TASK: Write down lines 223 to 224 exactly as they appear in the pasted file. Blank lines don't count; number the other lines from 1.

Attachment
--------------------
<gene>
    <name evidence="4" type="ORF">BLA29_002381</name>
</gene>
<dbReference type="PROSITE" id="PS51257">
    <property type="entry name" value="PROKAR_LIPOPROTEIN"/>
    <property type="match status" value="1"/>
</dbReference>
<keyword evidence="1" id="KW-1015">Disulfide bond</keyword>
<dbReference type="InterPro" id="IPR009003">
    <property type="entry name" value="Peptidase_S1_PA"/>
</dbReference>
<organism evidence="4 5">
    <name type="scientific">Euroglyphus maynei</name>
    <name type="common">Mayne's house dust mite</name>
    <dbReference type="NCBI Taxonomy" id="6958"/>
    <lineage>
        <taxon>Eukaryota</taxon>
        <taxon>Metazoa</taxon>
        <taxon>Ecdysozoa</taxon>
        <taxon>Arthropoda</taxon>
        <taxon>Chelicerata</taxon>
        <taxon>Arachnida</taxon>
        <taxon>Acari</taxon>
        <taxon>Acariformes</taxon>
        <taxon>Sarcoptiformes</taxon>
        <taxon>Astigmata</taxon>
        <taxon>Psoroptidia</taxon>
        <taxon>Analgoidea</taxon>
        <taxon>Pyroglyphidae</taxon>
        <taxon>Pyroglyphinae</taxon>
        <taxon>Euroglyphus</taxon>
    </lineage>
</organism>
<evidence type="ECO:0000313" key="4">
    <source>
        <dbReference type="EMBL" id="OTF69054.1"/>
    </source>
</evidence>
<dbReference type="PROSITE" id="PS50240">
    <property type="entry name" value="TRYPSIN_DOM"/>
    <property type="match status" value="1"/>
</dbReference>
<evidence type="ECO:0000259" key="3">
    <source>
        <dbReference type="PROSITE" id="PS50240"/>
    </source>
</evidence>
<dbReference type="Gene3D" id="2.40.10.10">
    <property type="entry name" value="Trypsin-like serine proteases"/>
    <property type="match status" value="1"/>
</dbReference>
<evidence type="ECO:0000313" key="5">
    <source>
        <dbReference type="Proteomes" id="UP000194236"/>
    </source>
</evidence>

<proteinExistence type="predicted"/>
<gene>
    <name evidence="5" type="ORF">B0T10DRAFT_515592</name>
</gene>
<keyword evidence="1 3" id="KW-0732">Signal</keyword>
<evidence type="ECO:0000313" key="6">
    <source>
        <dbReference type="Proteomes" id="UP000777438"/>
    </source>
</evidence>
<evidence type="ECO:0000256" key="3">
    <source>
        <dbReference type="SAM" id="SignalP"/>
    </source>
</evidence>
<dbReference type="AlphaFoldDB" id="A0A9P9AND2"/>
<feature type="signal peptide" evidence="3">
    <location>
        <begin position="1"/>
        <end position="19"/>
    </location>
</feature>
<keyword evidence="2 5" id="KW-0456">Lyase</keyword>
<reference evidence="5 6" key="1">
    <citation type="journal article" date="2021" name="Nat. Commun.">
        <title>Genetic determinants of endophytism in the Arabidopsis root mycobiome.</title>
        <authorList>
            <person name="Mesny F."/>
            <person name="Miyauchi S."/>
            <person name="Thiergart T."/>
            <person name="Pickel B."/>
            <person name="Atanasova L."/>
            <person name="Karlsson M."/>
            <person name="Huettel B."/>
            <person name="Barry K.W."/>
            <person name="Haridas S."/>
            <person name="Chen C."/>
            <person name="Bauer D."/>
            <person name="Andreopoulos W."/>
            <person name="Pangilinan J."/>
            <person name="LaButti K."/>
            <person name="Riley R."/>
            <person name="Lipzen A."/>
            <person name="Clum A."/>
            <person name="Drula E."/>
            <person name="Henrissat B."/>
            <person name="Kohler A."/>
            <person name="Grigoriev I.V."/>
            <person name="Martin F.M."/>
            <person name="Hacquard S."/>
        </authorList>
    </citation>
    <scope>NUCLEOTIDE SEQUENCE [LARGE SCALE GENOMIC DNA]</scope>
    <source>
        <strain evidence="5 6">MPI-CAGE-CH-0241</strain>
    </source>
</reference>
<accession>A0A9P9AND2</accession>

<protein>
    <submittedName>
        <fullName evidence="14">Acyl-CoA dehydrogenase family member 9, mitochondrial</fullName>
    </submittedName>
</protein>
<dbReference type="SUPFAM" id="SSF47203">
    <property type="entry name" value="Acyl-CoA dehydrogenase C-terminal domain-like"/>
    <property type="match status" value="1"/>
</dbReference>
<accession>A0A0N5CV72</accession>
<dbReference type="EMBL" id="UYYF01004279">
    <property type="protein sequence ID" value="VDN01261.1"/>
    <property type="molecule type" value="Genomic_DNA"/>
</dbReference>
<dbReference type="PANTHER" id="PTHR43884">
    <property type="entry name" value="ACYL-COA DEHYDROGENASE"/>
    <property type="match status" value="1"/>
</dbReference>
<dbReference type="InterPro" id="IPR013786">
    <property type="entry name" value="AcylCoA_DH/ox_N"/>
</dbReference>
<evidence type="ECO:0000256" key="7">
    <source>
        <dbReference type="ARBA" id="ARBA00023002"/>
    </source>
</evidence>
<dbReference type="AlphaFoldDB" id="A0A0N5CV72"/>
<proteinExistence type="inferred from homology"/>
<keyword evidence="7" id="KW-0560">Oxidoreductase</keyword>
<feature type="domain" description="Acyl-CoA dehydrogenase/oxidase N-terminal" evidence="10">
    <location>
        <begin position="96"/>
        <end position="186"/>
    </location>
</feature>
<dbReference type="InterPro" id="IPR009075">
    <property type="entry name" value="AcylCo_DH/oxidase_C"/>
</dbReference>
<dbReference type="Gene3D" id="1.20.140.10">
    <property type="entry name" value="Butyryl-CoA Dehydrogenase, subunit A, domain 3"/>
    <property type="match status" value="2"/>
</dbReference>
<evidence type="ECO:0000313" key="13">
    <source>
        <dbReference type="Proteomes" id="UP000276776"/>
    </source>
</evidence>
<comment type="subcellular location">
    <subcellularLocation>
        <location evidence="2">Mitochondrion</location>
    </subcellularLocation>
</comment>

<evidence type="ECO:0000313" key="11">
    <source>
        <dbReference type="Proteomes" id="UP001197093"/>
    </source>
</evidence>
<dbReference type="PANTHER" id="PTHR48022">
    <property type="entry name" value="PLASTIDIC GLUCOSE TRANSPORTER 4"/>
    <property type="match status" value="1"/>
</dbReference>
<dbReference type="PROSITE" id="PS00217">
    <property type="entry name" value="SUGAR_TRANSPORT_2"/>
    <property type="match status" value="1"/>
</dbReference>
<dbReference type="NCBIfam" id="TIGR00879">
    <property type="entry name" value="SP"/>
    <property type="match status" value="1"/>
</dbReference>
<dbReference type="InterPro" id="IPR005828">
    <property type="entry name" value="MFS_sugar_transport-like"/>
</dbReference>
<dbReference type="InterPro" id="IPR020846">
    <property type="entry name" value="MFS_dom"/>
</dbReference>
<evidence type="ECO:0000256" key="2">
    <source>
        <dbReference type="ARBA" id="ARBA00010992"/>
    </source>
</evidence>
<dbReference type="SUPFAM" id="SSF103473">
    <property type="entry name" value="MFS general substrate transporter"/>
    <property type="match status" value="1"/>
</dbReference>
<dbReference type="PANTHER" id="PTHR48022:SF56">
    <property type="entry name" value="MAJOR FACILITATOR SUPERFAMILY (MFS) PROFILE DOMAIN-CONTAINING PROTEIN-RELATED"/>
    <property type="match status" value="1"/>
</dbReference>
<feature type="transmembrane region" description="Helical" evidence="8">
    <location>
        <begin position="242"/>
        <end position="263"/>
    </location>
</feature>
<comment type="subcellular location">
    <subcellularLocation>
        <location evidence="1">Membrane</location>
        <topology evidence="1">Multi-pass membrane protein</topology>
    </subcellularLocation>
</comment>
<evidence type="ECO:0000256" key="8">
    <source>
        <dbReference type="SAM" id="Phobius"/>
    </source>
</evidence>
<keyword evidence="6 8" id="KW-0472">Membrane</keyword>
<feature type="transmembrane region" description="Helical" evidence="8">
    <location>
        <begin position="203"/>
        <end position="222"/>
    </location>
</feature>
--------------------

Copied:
        <begin position="203"/>
        <end position="222"/>